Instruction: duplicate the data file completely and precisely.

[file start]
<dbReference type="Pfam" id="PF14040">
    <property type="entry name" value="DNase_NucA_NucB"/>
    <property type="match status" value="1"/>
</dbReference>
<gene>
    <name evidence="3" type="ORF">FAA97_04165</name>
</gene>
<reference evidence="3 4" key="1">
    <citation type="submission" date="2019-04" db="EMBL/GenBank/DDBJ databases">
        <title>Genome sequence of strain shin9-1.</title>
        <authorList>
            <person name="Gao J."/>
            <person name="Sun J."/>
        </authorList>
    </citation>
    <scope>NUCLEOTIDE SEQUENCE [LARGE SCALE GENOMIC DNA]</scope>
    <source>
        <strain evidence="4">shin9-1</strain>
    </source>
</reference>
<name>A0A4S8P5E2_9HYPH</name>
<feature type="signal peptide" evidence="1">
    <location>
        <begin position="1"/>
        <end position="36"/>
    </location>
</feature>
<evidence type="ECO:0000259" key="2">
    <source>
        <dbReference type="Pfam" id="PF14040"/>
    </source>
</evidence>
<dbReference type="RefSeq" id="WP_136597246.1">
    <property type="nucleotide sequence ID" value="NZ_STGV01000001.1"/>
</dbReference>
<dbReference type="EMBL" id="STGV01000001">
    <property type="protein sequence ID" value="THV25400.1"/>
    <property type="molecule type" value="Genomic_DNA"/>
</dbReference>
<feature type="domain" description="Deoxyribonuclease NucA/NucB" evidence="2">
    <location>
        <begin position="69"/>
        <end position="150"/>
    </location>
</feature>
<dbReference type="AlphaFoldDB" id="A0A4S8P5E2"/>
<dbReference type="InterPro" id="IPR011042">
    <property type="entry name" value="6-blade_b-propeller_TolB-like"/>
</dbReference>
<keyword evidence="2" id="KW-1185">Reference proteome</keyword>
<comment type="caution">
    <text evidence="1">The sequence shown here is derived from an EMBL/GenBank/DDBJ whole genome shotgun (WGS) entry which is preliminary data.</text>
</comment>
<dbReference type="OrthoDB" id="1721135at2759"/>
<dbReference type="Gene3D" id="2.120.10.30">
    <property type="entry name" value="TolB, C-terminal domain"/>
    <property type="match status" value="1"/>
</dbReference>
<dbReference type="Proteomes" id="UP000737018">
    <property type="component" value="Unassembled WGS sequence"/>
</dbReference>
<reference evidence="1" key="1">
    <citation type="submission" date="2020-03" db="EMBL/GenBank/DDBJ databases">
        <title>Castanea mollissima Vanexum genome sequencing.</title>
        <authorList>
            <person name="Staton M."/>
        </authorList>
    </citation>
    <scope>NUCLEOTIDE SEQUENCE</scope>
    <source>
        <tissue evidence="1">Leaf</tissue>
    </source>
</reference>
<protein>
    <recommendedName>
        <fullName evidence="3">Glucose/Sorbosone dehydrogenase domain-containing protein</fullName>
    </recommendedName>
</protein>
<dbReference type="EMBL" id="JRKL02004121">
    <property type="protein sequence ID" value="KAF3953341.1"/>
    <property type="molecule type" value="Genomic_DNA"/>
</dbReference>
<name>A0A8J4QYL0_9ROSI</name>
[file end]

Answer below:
<dbReference type="Pfam" id="PF14040">
    <property type="entry name" value="DNase_NucA_NucB"/>
    <property type="match status" value="1"/>
</dbReference>
<gene>
    <name evidence="3" type="ORF">FAA97_04165</name>
</gene>
<reference evidence="3 4" key="1">
    <citation type="submission" date="2019-04" db="EMBL/GenBank/DDBJ databases">
        <title>Genome sequence of strain shin9-1.</title>
        <authorList>
            <person name="Gao J."/>
            <person name="Sun J."/>
        </authorList>
    </citation>
    <scope>NUCLEOTIDE SEQUENCE [LARGE SCALE GENOMIC DNA]</scope>
    <source>
        <strain evidence="4">shin9-1</strain>
    </source>
</reference>
<name>A0A4S8P5E2_9HYPH</name>
<feature type="signal peptide" evidence="1">
    <location>
        <begin position="1"/>
        <end position="36"/>
    </location>
</feature>
<evidence type="ECO:0000259" key="2">
    <source>
        <dbReference type="Pfam" id="PF14040"/>
    </source>
</evidence>
<dbReference type="RefSeq" id="WP_136597246.1">
    <property type="nucleotide sequence ID" value="NZ_STGV01000001.1"/>
</dbReference>
<dbReference type="EMBL" id="STGV01000001">
    <property type="protein sequence ID" value="THV25400.1"/>
    <property type="molecule type" value="Genomic_DNA"/>
</dbReference>
<feature type="domain" description="Deoxyribonuclease NucA/NucB" evidence="2">
    <location>
        <begin position="69"/>
        <end position="150"/>
    </location>
</feature>
<dbReference type="AlphaFoldDB" id="A0A4S8P5E2"/>
<dbReference type="InterPro" id="IPR011042">
    <property type="entry name" value="6-blade_b-propeller_TolB-like"/>
</dbReference>
<keyword evidence="2" id="KW-1185">Reference proteome</keyword>
<comment type="caution">
    <text evidence="1">The sequence shown here is derived from an EMBL/GenBank/DDBJ whole genome shotgun (WGS) entry which is preliminary data.</text>
</comment>
<dbReference type="OrthoDB" id="1721135at2759"/>
<dbReference type="Gene3D" id="2.120.10.30">
    <property type="entry name" value="TolB, C-terminal domain"/>
    <property type="match status" value="1"/>
</dbReference>
<dbReference type="Proteomes" id="UP000737018">
    <property type="component" value="Unassembled WGS sequence"/>
</dbReference>
<reference evidence="1" key="1">
    <citation type="submission" date="2020-03" db="EMBL/GenBank/DDBJ databases">
        <title>Castanea mollissima Vanexum genome sequencing.</title>
        <authorList>
            <person name="Staton M."/>
        </authorList>
    </citation>
    <scope>NUCLEOTIDE SEQUENCE</scope>
    <source>
        <tissue evidence="1">Leaf</tissue>
    </source>
</reference>
<protein>
    <recommendedName>
        <fullName evidence="3">Glucose/Sorbosone dehydrogenase domain-containing protein</fullName>
    </recommendedName>
</protein>
<dbReference type="EMBL" id="JRKL02004121">
    <property type="protein sequence ID" value="KAF3953341.1"/>
    <property type="molecule type" value="Genomic_DNA"/>
</dbReference>
<name>A0A8J4QYL0_9ROSI</name>